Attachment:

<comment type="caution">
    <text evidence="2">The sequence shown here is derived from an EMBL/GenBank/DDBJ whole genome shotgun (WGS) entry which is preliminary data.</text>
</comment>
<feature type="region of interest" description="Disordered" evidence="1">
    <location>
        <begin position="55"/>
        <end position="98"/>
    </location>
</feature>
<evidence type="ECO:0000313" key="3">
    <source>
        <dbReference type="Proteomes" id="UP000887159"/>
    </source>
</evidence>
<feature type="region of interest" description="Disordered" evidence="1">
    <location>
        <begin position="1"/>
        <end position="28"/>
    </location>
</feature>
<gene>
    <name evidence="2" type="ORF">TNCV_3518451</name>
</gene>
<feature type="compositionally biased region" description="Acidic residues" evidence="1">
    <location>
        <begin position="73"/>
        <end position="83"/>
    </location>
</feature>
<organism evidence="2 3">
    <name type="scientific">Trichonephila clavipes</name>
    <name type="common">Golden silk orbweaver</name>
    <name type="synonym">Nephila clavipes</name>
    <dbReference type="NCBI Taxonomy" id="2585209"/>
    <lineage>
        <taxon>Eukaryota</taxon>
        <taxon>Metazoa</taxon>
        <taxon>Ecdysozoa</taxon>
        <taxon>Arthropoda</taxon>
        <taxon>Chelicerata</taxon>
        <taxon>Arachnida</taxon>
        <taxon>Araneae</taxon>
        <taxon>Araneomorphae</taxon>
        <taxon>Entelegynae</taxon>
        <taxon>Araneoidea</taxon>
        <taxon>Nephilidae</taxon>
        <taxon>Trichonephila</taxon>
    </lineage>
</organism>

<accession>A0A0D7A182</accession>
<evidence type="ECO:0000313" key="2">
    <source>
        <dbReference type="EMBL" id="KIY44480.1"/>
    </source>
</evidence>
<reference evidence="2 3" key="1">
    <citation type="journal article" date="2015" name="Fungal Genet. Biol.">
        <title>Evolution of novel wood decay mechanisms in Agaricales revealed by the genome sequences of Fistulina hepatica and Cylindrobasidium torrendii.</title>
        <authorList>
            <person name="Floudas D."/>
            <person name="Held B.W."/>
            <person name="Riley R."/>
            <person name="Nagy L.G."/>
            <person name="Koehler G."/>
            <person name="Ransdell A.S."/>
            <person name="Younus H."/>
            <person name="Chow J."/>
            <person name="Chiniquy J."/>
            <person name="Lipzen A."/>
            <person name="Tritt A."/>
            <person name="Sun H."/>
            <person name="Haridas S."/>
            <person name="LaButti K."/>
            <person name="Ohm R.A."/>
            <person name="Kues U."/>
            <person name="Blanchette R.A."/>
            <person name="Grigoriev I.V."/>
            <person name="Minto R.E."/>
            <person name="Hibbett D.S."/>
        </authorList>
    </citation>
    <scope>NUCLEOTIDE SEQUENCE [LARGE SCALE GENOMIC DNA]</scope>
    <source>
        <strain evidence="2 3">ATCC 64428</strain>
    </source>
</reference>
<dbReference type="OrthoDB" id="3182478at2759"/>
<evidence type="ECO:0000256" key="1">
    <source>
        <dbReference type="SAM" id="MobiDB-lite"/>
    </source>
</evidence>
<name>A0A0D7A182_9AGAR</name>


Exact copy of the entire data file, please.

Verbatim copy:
<comment type="caution">
    <text evidence="2">The sequence shown here is derived from an EMBL/GenBank/DDBJ whole genome shotgun (WGS) entry which is preliminary data.</text>
</comment>
<feature type="region of interest" description="Disordered" evidence="1">
    <location>
        <begin position="55"/>
        <end position="98"/>
    </location>
</feature>
<evidence type="ECO:0000313" key="3">
    <source>
        <dbReference type="Proteomes" id="UP000887159"/>
    </source>
</evidence>
<feature type="region of interest" description="Disordered" evidence="1">
    <location>
        <begin position="1"/>
        <end position="28"/>
    </location>
</feature>
<gene>
    <name evidence="2" type="ORF">TNCV_3518451</name>
</gene>
<feature type="compositionally biased region" description="Acidic residues" evidence="1">
    <location>
        <begin position="73"/>
        <end position="83"/>
    </location>
</feature>
<organism evidence="2 3">
    <name type="scientific">Trichonephila clavipes</name>
    <name type="common">Golden silk orbweaver</name>
    <name type="synonym">Nephila clavipes</name>
    <dbReference type="NCBI Taxonomy" id="2585209"/>
    <lineage>
        <taxon>Eukaryota</taxon>
        <taxon>Metazoa</taxon>
        <taxon>Ecdysozoa</taxon>
        <taxon>Arthropoda</taxon>
        <taxon>Chelicerata</taxon>
        <taxon>Arachnida</taxon>
        <taxon>Araneae</taxon>
        <taxon>Araneomorphae</taxon>
        <taxon>Entelegynae</taxon>
        <taxon>Araneoidea</taxon>
        <taxon>Nephilidae</taxon>
        <taxon>Trichonephila</taxon>
    </lineage>
</organism>

<accession>A0A0D7A182</accession>
<evidence type="ECO:0000313" key="2">
    <source>
        <dbReference type="EMBL" id="KIY44480.1"/>
    </source>
</evidence>
<reference evidence="2 3" key="1">
    <citation type="journal article" date="2015" name="Fungal Genet. Biol.">
        <title>Evolution of novel wood decay mechanisms in Agaricales revealed by the genome sequences of Fistulina hepatica and Cylindrobasidium torrendii.</title>
        <authorList>
            <person name="Floudas D."/>
            <person name="Held B.W."/>
            <person name="Riley R."/>
            <person name="Nagy L.G."/>
            <person name="Koehler G."/>
            <person name="Ransdell A.S."/>
            <person name="Younus H."/>
            <person name="Chow J."/>
            <person name="Chiniquy J."/>
            <person name="Lipzen A."/>
            <person name="Tritt A."/>
            <person name="Sun H."/>
            <person name="Haridas S."/>
            <person name="LaButti K."/>
            <person name="Ohm R.A."/>
            <person name="Kues U."/>
            <person name="Blanchette R.A."/>
            <person name="Grigoriev I.V."/>
            <person name="Minto R.E."/>
            <person name="Hibbett D.S."/>
        </authorList>
    </citation>
    <scope>NUCLEOTIDE SEQUENCE [LARGE SCALE GENOMIC DNA]</scope>
    <source>
        <strain evidence="2 3">ATCC 64428</strain>
    </source>
</reference>
<dbReference type="OrthoDB" id="3182478at2759"/>
<evidence type="ECO:0000256" key="1">
    <source>
        <dbReference type="SAM" id="MobiDB-lite"/>
    </source>
</evidence>
<name>A0A0D7A182_9AGAR</name>